GETTING STARTED WITH SHOESTRING
We would love to hear from any company or organisation who think they might like to get involved in one or more of a range of Digital Manufacturing on a Shoestring activities.
Not only do Shoestring activities help build relationships, and digital skills both internally and externally, but they also develop a company’s knowledge and expertise in digitalisation through experimentation, and in the case of pilots, they help improve business efficiencies along the way.
All Shoestring activities are low-cost, designed to make it easy for companies to get involved.
YOU AND YOUR COMPANY CAN GET INVOLVED BY:
With technology moving at pace and pressure to embrace digitalisation increasing, Digital Manufacturing on a Shoestring recognises that senior managers in manufacturing welcome the opportunity to discuss the challenges their companies face and see how these can be solved easily and affordably with the plethora of off-the-shelf technologies.
The Shoestring workshops bring together groups of managers to discuss the business challenges they encounter today, both externally with peers (in the requirements workshops) and internally with colleagues (in the in-company specification workshops).
To date over, 250 companies have helped Shoestring to collate its catalogue of 59 ranked business needs. As more companies and regional and trade organisations recognise the value of Shoestring, demand for requirements workshops for specific sectors and regions has increased.
These workshops (which can be run both online and face to face) help organisations, networks and companies realise how their group’s specific challenges can be addressed via small scale digital solution areas. In addition, they can profile their sector’s needs against the national needs of the industry.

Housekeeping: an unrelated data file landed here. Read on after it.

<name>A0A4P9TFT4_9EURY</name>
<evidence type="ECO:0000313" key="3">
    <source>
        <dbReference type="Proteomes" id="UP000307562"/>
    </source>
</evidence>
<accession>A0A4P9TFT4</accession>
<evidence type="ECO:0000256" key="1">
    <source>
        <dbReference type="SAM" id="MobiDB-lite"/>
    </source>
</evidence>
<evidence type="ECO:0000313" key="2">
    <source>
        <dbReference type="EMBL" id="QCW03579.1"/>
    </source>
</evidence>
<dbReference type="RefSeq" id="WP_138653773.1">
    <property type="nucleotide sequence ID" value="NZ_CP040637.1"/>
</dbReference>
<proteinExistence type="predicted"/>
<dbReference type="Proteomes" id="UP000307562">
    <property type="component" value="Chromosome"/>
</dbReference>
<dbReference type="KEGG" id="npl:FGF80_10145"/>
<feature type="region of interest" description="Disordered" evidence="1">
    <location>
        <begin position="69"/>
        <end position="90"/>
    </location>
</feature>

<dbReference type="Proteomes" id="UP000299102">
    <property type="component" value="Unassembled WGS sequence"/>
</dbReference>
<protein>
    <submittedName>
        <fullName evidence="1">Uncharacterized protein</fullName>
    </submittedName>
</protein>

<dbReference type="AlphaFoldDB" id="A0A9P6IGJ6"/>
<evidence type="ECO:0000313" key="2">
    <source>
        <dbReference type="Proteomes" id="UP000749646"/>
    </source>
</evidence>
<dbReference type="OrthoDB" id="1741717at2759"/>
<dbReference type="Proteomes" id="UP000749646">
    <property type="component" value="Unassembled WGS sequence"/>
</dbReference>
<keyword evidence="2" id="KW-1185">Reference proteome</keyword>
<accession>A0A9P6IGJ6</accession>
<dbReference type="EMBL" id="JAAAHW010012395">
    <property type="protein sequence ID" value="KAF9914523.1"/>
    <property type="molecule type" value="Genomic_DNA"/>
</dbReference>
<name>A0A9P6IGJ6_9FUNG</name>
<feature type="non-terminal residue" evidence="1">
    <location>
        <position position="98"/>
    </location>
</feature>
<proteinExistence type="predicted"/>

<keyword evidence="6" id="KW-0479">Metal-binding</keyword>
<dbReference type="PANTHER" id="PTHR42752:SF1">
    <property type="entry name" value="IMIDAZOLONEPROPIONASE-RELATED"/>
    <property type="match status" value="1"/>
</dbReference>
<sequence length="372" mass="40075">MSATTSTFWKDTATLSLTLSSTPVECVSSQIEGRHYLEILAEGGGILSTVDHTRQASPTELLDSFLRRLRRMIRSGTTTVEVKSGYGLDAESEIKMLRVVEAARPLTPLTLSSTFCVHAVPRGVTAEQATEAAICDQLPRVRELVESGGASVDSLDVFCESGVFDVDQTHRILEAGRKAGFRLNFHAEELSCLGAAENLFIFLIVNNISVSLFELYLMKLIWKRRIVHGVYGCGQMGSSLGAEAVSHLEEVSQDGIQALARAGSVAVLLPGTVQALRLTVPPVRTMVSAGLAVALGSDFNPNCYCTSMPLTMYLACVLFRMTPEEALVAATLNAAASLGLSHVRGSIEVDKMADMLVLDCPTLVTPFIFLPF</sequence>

Finding the opportunity to reflect on your company’s needs can be difficult. Shoestring offers an easy way to gather together senior managers to discuss their thoughts and views on the company’s business priorities.
By using an online Shoestring specification workshop, guided by a Shoestring researcher, companies work through the challenges they face which are then matched to Shoestring digital solution areas.
A series of evaluation exercises enables participants to rank their top three challenges, so that they can prioritise which one will be easiest to implement. In the second part of the workshop, a more detailed analysis provides a full specification for the chosen solution area, which in turn will deliver a Bill of Materials listing all the off-the-shelf technology required as well as a specification for the software output.
Small-to-medium sized manufacturers who have conducted the in-company specification workshop have found the process invaluable in itself:
“To be given a safe space (for employees) to have these kinds of conversations, share thoughts, ideas and crucially, align themselves and end up facing in the same direction is hugely powerful, the value of which is not to be underestimated.”
Alex Campbell, Scottish Manufacturing Advisory Service.
Hackathons offer a great opportunity for companies, organisations and education providers to give staff, members or students a creative ‘away day’ during which they explore ways to improve their working environment, whether that involves automating processes or collating information so that it is easier to find.
Shoestring hackathons are ideal to help uncover and develop people’s digital skills. These alternative ‘away-days’ can stimulate new ideas as well inspire company staff, apprentices and students.
Shoestring runs face-to-face and online hackathons. Both types illustrate how small groups can use the Shoestring approach to develop innovative ways of employing off-the-shelf technologies to improve manufacturing processes, whether in the office, or on the factory floor.
A Shoestring guide to running hackathons enables companies and other organisations to run hackathons for their company employees, members or students – either independently or with some support from the Shoestring research team.
The last hackathon in October 2020 was run by the universities of Cambridge and Sheffield and attracted over 100 participants.